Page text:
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Taiwan Store Prices May Halt Gains as Rates Climb

(Corrects prices in second paragraph.)

Taiwan’s street-side store property prices may fall, halting three years of gains, because of higher interest rates and a new tax, according to the island’s biggest real estate brokerage.

Prices of stores in Taiwan’s metropolitan areas averaged NT$25.3 million ($883,133) each in the first four months this year, 1.6 percent lower than the NT$25.7 million average price last year, according to data from Sinyi Realty Co. (9940) The island’s store prices rose for three consecutive years to 2010.

Taiwan’s central bank raised borrowing costs for the fourth straight quarter in March to prevent inflation. The cabinet said this month a new property and luxury tax will take effect from June 1. A 15 percent levy will apply to commercial and residential investment properties sold within a year of purchase and 10 percent for those sold within two years, according to the Ministry of Finance.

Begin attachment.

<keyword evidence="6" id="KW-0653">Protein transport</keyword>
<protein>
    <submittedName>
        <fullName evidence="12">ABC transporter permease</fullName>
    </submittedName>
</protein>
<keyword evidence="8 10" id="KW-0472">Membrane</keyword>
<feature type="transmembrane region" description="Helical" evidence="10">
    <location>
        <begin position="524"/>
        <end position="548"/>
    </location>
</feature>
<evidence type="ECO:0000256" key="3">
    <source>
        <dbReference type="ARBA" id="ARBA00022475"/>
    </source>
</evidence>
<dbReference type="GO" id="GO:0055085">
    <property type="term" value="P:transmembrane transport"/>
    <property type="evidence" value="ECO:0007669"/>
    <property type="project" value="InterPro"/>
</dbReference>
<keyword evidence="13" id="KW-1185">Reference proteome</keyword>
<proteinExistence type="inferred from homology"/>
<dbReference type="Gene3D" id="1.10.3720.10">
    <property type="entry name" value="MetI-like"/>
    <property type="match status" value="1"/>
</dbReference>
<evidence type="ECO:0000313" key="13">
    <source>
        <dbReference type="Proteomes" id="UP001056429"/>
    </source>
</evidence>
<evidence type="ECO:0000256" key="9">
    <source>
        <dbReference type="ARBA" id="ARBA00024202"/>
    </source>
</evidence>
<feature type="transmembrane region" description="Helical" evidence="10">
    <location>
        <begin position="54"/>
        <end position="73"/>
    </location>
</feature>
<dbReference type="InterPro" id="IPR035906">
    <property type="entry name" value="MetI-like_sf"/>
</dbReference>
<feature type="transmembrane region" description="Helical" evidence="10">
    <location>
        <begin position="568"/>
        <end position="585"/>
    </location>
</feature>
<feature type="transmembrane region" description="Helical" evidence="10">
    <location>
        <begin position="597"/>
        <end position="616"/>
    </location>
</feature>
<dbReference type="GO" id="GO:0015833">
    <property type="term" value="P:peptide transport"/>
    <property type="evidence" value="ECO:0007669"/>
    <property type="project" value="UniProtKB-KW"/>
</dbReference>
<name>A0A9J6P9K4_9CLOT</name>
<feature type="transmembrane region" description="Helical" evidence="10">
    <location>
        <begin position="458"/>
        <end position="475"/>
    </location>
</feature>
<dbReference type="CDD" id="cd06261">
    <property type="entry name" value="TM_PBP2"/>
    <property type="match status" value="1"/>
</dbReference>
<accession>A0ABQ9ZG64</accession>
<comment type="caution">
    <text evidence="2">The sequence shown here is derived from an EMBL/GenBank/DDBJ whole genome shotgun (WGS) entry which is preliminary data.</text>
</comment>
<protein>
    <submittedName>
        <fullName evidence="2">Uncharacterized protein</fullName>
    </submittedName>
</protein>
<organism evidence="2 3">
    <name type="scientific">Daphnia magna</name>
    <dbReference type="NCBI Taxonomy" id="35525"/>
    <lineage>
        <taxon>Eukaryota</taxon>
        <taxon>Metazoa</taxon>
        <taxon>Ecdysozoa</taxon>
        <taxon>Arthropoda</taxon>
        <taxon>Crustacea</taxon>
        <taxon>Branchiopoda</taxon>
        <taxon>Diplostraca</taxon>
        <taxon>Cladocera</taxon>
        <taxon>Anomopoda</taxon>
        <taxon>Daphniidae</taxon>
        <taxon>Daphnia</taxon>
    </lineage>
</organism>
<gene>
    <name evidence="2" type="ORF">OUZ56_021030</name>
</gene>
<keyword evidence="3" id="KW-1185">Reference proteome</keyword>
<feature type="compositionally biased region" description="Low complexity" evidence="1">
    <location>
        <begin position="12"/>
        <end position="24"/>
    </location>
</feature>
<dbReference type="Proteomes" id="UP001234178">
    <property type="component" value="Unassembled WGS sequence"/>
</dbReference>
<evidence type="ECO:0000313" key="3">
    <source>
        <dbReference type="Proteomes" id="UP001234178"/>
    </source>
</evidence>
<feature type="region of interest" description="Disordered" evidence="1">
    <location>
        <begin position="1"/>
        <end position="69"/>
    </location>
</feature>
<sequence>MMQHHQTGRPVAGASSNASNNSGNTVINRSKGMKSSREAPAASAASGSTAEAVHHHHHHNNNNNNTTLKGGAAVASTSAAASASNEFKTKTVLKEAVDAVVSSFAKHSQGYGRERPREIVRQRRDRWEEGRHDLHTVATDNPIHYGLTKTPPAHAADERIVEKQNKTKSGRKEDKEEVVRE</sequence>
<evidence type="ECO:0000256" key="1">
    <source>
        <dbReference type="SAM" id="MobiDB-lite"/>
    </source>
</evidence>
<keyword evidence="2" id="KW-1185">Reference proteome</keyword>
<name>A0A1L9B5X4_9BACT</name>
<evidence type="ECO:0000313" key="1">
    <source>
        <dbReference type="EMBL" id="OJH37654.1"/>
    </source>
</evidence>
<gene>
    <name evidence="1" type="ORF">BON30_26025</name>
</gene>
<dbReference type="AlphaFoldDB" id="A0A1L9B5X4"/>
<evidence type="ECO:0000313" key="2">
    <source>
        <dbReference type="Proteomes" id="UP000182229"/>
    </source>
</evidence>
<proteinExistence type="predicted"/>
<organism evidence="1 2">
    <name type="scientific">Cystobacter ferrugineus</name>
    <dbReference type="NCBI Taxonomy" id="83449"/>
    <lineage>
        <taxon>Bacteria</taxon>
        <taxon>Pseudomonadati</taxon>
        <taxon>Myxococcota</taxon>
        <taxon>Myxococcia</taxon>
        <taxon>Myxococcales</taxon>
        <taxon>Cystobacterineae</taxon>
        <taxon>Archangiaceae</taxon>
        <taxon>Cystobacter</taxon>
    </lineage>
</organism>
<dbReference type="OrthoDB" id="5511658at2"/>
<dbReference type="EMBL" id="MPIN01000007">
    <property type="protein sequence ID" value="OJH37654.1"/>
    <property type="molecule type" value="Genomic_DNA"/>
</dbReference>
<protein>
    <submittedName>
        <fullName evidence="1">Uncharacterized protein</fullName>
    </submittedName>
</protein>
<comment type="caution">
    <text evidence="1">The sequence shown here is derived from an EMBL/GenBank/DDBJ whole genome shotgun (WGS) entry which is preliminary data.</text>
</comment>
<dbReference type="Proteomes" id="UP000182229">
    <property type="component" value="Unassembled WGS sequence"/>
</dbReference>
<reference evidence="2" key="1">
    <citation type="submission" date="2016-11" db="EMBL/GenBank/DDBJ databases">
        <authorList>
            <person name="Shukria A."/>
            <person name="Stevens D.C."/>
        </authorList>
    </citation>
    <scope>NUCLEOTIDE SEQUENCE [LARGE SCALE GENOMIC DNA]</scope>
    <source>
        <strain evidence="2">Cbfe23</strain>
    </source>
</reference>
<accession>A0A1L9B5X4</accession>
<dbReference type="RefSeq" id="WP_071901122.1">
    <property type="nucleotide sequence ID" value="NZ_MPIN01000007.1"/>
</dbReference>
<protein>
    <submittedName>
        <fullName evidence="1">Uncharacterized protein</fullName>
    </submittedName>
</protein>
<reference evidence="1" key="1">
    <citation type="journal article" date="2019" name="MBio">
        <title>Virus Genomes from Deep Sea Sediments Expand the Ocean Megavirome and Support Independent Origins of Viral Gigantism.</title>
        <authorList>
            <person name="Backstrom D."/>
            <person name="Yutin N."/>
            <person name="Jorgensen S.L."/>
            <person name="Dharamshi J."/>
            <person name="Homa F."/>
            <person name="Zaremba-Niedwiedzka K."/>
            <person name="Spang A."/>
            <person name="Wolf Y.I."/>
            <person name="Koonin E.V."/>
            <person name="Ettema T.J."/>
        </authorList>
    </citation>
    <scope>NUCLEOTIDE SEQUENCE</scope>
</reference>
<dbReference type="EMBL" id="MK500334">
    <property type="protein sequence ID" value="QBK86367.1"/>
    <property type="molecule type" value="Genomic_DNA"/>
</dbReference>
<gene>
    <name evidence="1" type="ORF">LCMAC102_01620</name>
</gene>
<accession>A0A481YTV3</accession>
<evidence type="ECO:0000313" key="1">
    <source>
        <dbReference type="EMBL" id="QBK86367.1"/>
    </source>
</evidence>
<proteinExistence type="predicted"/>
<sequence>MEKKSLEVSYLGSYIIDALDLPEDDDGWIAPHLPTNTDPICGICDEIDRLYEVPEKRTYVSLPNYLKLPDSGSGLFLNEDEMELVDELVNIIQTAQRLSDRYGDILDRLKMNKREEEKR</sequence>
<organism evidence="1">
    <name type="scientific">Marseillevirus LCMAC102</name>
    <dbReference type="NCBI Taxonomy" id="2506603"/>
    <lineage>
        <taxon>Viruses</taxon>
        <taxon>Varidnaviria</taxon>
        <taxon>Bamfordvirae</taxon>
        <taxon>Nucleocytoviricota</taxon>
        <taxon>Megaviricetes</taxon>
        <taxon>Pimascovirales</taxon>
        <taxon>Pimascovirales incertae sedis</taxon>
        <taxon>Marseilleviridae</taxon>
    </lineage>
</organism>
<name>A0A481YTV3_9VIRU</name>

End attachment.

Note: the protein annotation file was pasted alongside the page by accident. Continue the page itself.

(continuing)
“Rising interest rates are curbing store prices,” Stanley Su, Taipei-based chief analyst at Sinyi Realty, said in a telephone interview yesterday. The rental yield for these properties averages about 2.5 percent, and the return may lose allure as interest rates increase, he said.

The central bank raised the discount rate on 10-day loans to banks by 0.125 percentage point to 1.75 percent, the monetary authority in Taipei said March 31.

The government last month raised its 2011 inflation forecast to 2.18 percent from 2 percent and increased the gross domestic product growth forecast for the year to 5.04 percent from 4.92 percent.

To contact the reporter on the story: Yu-huay Sun in Taipei at ysun7@bloomberg.net

To contact the editor responsible for this story: Andreea Papuc at apapuc1@bloomberg.net

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